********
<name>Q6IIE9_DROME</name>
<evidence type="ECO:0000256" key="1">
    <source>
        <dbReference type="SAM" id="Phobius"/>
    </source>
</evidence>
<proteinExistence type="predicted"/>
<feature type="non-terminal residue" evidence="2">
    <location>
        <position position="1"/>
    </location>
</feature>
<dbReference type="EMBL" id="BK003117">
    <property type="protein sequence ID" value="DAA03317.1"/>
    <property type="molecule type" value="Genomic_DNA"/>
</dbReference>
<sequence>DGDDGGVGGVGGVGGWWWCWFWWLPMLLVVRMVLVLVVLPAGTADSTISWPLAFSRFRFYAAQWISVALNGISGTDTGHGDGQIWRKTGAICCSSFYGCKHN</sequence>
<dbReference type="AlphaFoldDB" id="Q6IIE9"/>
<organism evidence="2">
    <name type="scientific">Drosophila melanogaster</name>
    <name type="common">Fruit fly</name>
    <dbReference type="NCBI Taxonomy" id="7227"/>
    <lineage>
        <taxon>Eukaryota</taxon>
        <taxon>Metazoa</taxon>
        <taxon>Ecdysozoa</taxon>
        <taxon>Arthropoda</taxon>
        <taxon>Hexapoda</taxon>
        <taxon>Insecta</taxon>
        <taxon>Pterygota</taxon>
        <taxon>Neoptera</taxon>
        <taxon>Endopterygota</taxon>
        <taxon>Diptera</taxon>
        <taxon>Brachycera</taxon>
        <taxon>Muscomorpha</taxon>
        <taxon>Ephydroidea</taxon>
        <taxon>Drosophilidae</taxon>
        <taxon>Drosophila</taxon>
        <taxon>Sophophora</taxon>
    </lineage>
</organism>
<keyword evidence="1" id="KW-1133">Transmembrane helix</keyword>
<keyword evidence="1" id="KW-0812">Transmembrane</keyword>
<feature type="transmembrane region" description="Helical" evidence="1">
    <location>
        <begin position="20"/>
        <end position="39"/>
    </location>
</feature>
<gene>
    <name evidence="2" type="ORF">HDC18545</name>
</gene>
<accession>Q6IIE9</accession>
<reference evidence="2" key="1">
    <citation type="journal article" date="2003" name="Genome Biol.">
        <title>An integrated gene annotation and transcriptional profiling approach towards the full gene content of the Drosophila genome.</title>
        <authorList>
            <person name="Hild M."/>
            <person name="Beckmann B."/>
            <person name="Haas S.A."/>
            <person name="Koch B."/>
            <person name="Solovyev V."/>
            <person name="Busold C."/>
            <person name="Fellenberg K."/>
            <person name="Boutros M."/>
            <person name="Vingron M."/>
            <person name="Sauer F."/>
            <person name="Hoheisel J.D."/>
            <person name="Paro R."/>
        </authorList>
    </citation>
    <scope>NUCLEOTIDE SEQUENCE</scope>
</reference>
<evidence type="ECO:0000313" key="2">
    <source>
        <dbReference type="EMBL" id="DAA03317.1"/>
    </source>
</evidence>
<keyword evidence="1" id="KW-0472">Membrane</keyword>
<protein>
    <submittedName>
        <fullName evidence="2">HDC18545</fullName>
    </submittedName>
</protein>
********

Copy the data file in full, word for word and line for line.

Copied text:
<name>Q6IIE9_DROME</name>
<evidence type="ECO:0000256" key="1">
    <source>
        <dbReference type="SAM" id="Phobius"/>
    </source>
</evidence>
<proteinExistence type="predicted"/>
<feature type="non-terminal residue" evidence="2">
    <location>
        <position position="1"/>
    </location>
</feature>
<dbReference type="EMBL" id="BK003117">
    <property type="protein sequence ID" value="DAA03317.1"/>
    <property type="molecule type" value="Genomic_DNA"/>
</dbReference>
<sequence>DGDDGGVGGVGGVGGWWWCWFWWLPMLLVVRMVLVLVVLPAGTADSTISWPLAFSRFRFYAAQWISVALNGISGTDTGHGDGQIWRKTGAICCSSFYGCKHN</sequence>
<dbReference type="AlphaFoldDB" id="Q6IIE9"/>
<organism evidence="2">
    <name type="scientific">Drosophila melanogaster</name>
    <name type="common">Fruit fly</name>
    <dbReference type="NCBI Taxonomy" id="7227"/>
    <lineage>
        <taxon>Eukaryota</taxon>
        <taxon>Metazoa</taxon>
        <taxon>Ecdysozoa</taxon>
        <taxon>Arthropoda</taxon>
        <taxon>Hexapoda</taxon>
        <taxon>Insecta</taxon>
        <taxon>Pterygota</taxon>
        <taxon>Neoptera</taxon>
        <taxon>Endopterygota</taxon>
        <taxon>Diptera</taxon>
        <taxon>Brachycera</taxon>
        <taxon>Muscomorpha</taxon>
        <taxon>Ephydroidea</taxon>
        <taxon>Drosophilidae</taxon>
        <taxon>Drosophila</taxon>
        <taxon>Sophophora</taxon>
    </lineage>
</organism>
<keyword evidence="1" id="KW-1133">Transmembrane helix</keyword>
<keyword evidence="1" id="KW-0812">Transmembrane</keyword>
<feature type="transmembrane region" description="Helical" evidence="1">
    <location>
        <begin position="20"/>
        <end position="39"/>
    </location>
</feature>
<gene>
    <name evidence="2" type="ORF">HDC18545</name>
</gene>
<accession>Q6IIE9</accession>
<reference evidence="2" key="1">
    <citation type="journal article" date="2003" name="Genome Biol.">
        <title>An integrated gene annotation and transcriptional profiling approach towards the full gene content of the Drosophila genome.</title>
        <authorList>
            <person name="Hild M."/>
            <person name="Beckmann B."/>
            <person name="Haas S.A."/>
            <person name="Koch B."/>
            <person name="Solovyev V."/>
            <person name="Busold C."/>
            <person name="Fellenberg K."/>
            <person name="Boutros M."/>
            <person name="Vingron M."/>
            <person name="Sauer F."/>
            <person name="Hoheisel J.D."/>
            <person name="Paro R."/>
        </authorList>
    </citation>
    <scope>NUCLEOTIDE SEQUENCE</scope>
</reference>
<evidence type="ECO:0000313" key="2">
    <source>
        <dbReference type="EMBL" id="DAA03317.1"/>
    </source>
</evidence>
<keyword evidence="1" id="KW-0472">Membrane</keyword>
<protein>
    <submittedName>
        <fullName evidence="2">HDC18545</fullName>
    </submittedName>
</protein>